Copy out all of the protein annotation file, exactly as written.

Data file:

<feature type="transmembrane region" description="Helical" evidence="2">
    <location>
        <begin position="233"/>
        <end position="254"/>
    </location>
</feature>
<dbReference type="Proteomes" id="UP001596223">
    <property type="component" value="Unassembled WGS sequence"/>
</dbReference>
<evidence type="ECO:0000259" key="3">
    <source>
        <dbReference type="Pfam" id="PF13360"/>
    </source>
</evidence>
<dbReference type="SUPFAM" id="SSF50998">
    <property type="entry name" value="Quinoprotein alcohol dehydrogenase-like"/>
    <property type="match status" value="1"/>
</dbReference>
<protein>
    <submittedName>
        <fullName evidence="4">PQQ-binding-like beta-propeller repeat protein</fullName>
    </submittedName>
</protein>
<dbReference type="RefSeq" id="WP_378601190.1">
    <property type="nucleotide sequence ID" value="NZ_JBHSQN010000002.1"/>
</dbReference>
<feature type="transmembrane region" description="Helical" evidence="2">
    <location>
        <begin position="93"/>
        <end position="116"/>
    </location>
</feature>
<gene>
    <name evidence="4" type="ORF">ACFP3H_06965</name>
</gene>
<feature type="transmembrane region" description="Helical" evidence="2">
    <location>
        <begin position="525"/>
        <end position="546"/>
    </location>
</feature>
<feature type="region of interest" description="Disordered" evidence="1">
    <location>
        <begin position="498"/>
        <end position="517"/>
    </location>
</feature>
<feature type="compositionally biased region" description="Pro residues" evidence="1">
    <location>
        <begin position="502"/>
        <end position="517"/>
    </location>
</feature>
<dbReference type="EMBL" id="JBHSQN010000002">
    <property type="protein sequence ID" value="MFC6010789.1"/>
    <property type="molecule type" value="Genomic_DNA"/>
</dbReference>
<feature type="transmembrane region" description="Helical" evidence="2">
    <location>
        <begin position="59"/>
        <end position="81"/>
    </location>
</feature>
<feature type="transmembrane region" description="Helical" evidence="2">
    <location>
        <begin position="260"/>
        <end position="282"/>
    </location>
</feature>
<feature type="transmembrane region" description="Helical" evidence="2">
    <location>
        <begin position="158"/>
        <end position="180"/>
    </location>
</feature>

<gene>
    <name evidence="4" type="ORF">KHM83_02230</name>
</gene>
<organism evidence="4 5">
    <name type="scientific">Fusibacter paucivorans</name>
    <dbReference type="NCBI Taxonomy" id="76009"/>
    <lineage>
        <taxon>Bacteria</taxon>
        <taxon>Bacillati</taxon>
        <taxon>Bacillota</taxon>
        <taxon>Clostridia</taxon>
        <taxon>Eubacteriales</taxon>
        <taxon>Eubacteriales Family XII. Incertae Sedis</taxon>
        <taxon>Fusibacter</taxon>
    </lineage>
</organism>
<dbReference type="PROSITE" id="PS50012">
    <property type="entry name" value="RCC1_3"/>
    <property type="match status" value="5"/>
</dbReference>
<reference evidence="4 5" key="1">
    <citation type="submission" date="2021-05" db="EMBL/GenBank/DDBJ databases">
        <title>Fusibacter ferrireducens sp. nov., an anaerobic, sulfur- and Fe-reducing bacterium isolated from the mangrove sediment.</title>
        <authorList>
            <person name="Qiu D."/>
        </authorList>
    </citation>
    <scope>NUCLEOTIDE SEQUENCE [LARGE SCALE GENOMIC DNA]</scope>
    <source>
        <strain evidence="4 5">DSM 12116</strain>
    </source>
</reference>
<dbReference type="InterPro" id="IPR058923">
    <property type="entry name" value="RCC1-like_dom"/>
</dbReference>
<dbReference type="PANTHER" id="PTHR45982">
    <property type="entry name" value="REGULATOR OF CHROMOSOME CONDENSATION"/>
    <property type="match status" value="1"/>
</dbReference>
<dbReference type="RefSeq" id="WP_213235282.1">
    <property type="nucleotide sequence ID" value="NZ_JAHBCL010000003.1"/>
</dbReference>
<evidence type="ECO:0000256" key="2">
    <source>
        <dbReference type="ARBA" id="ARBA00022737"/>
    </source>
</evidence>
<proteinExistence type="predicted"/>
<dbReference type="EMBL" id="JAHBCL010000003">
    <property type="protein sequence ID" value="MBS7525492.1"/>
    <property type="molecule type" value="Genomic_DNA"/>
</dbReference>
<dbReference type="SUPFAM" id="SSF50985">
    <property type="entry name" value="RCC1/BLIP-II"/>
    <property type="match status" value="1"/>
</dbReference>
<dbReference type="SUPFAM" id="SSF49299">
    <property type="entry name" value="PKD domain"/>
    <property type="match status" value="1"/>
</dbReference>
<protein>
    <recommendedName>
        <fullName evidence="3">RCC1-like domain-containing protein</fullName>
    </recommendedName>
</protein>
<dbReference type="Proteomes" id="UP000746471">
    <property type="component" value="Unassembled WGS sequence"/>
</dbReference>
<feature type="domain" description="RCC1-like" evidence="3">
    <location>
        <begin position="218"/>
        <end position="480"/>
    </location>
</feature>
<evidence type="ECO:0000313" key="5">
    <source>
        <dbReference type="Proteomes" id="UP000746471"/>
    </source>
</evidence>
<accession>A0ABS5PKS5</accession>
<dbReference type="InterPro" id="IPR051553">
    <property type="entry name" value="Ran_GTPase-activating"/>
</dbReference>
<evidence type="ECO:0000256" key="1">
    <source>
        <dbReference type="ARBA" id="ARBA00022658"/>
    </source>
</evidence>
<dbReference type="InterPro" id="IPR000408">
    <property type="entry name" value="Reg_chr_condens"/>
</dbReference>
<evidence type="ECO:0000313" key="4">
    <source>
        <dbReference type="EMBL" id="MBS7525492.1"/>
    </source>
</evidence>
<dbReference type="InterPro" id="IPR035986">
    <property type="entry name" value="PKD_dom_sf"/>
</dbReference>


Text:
<feature type="transmembrane region" description="Helical" evidence="2">
    <location>
        <begin position="233"/>
        <end position="254"/>
    </location>
</feature>
<dbReference type="Proteomes" id="UP001596223">
    <property type="component" value="Unassembled WGS sequence"/>
</dbReference>
<evidence type="ECO:0000259" key="3">
    <source>
        <dbReference type="Pfam" id="PF13360"/>
    </source>
</evidence>
<dbReference type="SUPFAM" id="SSF50998">
    <property type="entry name" value="Quinoprotein alcohol dehydrogenase-like"/>
    <property type="match status" value="1"/>
</dbReference>
<protein>
    <submittedName>
        <fullName evidence="4">PQQ-binding-like beta-propeller repeat protein</fullName>
    </submittedName>
</protein>
<dbReference type="RefSeq" id="WP_378601190.1">
    <property type="nucleotide sequence ID" value="NZ_JBHSQN010000002.1"/>
</dbReference>
<feature type="transmembrane region" description="Helical" evidence="2">
    <location>
        <begin position="93"/>
        <end position="116"/>
    </location>
</feature>
<gene>
    <name evidence="4" type="ORF">ACFP3H_06965</name>
</gene>
<feature type="transmembrane region" description="Helical" evidence="2">
    <location>
        <begin position="525"/>
        <end position="546"/>
    </location>
</feature>
<feature type="region of interest" description="Disordered" evidence="1">
    <location>
        <begin position="498"/>
        <end position="517"/>
    </location>
</feature>
<feature type="compositionally biased region" description="Pro residues" evidence="1">
    <location>
        <begin position="502"/>
        <end position="517"/>
    </location>
</feature>
<dbReference type="EMBL" id="JBHSQN010000002">
    <property type="protein sequence ID" value="MFC6010789.1"/>
    <property type="molecule type" value="Genomic_DNA"/>
</dbReference>
<feature type="transmembrane region" description="Helical" evidence="2">
    <location>
        <begin position="59"/>
        <end position="81"/>
    </location>
</feature>
<feature type="transmembrane region" description="Helical" evidence="2">
    <location>
        <begin position="260"/>
        <end position="282"/>
    </location>
</feature>
<feature type="transmembrane region" description="Helical" evidence="2">
    <location>
        <begin position="158"/>
        <end position="180"/>
    </location>
</feature>

<gene>
    <name evidence="4" type="ORF">KHM83_02230</name>
</gene>
<organism evidence="4 5">
    <name type="scientific">Fusibacter paucivorans</name>
    <dbReference type="NCBI Taxonomy" id="76009"/>
    <lineage>
        <taxon>Bacteria</taxon>
        <taxon>Bacillati</taxon>
        <taxon>Bacillota</taxon>
        <taxon>Clostridia</taxon>
        <taxon>Eubacteriales</taxon>
        <taxon>Eubacteriales Family XII. Incertae Sedis</taxon>
        <taxon>Fusibacter</taxon>
    </lineage>
</organism>
<dbReference type="PROSITE" id="PS50012">
    <property type="entry name" value="RCC1_3"/>
    <property type="match status" value="5"/>
</dbReference>
<reference evidence="4 5" key="1">
    <citation type="submission" date="2021-05" db="EMBL/GenBank/DDBJ databases">
        <title>Fusibacter ferrireducens sp. nov., an anaerobic, sulfur- and Fe-reducing bacterium isolated from the mangrove sediment.</title>
        <authorList>
            <person name="Qiu D."/>
        </authorList>
    </citation>
    <scope>NUCLEOTIDE SEQUENCE [LARGE SCALE GENOMIC DNA]</scope>
    <source>
        <strain evidence="4 5">DSM 12116</strain>
    </source>
</reference>
<dbReference type="InterPro" id="IPR058923">
    <property type="entry name" value="RCC1-like_dom"/>
</dbReference>
<dbReference type="PANTHER" id="PTHR45982">
    <property type="entry name" value="REGULATOR OF CHROMOSOME CONDENSATION"/>
    <property type="match status" value="1"/>
</dbReference>
<dbReference type="RefSeq" id="WP_213235282.1">
    <property type="nucleotide sequence ID" value="NZ_JAHBCL010000003.1"/>
</dbReference>
<evidence type="ECO:0000256" key="2">
    <source>
        <dbReference type="ARBA" id="ARBA00022737"/>
    </source>
</evidence>
<proteinExistence type="predicted"/>
<dbReference type="EMBL" id="JAHBCL010000003">
    <property type="protein sequence ID" value="MBS7525492.1"/>
    <property type="molecule type" value="Genomic_DNA"/>
</dbReference>
<dbReference type="SUPFAM" id="SSF50985">
    <property type="entry name" value="RCC1/BLIP-II"/>
    <property type="match status" value="1"/>
</dbReference>
<dbReference type="SUPFAM" id="SSF49299">
    <property type="entry name" value="PKD domain"/>
    <property type="match status" value="1"/>
</dbReference>
<protein>
    <recommendedName>
        <fullName evidence="3">RCC1-like domain-containing protein</fullName>
    </recommendedName>
</protein>
<dbReference type="Proteomes" id="UP000746471">
    <property type="component" value="Unassembled WGS sequence"/>
</dbReference>
<feature type="domain" description="RCC1-like" evidence="3">
    <location>
        <begin position="218"/>
        <end position="480"/>
    </location>
</feature>
<evidence type="ECO:0000313" key="5">
    <source>
        <dbReference type="Proteomes" id="UP000746471"/>
    </source>
</evidence>
<accession>A0ABS5PKS5</accession>
<dbReference type="InterPro" id="IPR051553">
    <property type="entry name" value="Ran_GTPase-activating"/>
</dbReference>
<evidence type="ECO:0000256" key="1">
    <source>
        <dbReference type="ARBA" id="ARBA00022658"/>
    </source>
</evidence>
<dbReference type="InterPro" id="IPR000408">
    <property type="entry name" value="Reg_chr_condens"/>
</dbReference>
<evidence type="ECO:0000313" key="4">
    <source>
        <dbReference type="EMBL" id="MBS7525492.1"/>
    </source>
</evidence>
<dbReference type="InterPro" id="IPR035986">
    <property type="entry name" value="PKD_dom_sf"/>
</dbReference>